SEARSPORT, Maine — The Police Department has announced the extension of its enforcement crackdown on drunken drivers through the holiday season.
The intensified “Drunk Driving. Over the Limit, Under Arrest” enforcement plan underscores the severity of the problem locally and across the nation, according to Police Chief Dick LaHaye.
“We will be out in force making sure drunk drivers are off the road,” LaHaye said. “No amount of good cheer will be able to save you from the consequences of drunk driving. If we catch you, we will arrest you. No exceptions. No excuses.”
According to the National Highway Traffic Safety Administration, nearly 1,000 people were killed in December 2007 in crashes that involved a drunken driver or motorcycle rider with a blood alcohol content of 0.08 or higher, which is the legal limit in every state and the District of Columbia.
All told for 2007, 12,998 fatalities occurred in crashes involving drunken drivers who were above the limit, compared with 13,491 the year before. LaHaye emphasized the critical role law enforcement can play in helping solve the problem.
“Even though we’ve seen nationwide reductions in drunk driving deaths since 2007, our work is far from over,” LaHaye said. “Too many people continue to suffer tragic injuries and the loss of a loved one as a result of this serious crime.”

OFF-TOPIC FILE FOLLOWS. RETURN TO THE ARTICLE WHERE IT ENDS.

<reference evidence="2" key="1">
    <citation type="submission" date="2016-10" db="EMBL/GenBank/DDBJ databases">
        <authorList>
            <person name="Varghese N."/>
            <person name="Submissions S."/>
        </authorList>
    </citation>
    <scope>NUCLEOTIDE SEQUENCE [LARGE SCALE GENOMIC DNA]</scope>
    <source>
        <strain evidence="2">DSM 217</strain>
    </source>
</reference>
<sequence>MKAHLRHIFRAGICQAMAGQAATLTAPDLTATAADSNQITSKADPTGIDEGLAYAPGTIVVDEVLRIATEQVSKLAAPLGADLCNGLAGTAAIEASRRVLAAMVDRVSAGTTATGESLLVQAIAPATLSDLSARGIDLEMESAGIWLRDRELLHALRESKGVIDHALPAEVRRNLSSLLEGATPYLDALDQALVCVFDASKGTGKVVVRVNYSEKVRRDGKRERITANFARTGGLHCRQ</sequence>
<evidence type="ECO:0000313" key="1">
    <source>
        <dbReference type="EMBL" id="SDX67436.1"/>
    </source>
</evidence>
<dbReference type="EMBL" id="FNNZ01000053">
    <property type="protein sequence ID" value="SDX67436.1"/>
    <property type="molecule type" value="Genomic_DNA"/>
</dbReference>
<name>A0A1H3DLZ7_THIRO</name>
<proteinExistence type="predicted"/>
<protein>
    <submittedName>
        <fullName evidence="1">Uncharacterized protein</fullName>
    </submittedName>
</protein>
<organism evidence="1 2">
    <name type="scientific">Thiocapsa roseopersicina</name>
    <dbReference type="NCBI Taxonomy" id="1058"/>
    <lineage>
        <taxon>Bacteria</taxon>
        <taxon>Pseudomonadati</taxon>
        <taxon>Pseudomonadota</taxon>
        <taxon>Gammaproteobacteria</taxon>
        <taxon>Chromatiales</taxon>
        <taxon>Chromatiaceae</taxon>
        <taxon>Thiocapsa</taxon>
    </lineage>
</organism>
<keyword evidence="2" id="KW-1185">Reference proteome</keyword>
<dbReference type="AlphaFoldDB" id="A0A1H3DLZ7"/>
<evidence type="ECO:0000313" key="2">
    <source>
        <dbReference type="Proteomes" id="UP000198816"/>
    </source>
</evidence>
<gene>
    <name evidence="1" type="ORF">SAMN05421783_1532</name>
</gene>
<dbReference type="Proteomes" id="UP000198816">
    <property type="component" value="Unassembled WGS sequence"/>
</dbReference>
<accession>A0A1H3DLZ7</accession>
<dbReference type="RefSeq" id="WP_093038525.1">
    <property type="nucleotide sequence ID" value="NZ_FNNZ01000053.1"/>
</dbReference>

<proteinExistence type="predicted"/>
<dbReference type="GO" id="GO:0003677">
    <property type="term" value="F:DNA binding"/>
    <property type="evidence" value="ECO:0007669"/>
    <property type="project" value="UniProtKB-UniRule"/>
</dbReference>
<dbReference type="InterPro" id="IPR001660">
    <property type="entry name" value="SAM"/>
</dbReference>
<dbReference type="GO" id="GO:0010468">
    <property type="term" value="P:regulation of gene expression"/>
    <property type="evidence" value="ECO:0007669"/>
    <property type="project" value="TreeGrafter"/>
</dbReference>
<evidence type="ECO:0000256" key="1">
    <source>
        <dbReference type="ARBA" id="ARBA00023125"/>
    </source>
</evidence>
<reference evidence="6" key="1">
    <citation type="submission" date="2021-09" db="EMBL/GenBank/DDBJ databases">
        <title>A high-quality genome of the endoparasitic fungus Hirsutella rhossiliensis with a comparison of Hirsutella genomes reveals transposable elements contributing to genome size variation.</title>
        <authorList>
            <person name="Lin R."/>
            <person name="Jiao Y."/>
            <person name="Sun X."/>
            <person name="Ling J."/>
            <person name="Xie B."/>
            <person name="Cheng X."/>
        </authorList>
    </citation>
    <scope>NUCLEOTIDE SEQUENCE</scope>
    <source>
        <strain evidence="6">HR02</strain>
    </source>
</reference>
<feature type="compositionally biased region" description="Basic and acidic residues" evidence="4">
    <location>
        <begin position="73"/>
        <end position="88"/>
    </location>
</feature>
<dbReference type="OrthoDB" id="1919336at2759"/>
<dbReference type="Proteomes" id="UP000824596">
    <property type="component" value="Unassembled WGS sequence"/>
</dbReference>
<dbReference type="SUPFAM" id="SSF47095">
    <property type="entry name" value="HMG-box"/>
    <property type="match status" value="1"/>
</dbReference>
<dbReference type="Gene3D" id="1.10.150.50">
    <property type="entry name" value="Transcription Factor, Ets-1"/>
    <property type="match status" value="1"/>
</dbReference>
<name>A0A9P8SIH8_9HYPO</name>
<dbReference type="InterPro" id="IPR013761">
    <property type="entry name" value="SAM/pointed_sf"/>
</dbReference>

Searsport police recommend designating a sober driver and not letting friends drive drunk as just two of several simple steps that can be taken to avoid a tragic crash on an arrest for impaired driving.
LaHaye suggested that whenever people plan to consume alcohol they should hand over their car keys to a sober person before going out to party. If impaired, they should call a taxi or a friend or family member to get them home safely. People riding in vehicles should always wear seat belts and should promptly report drunken drivers to the police.
“Drunk driving is simply not worth the risk,” LaHaye said. “It is deadly serious and against the law. Violators will be spending money on bail, court lawyers and towing fees instead of buying holiday presents for loved ones. That’s not a great way to end the year.”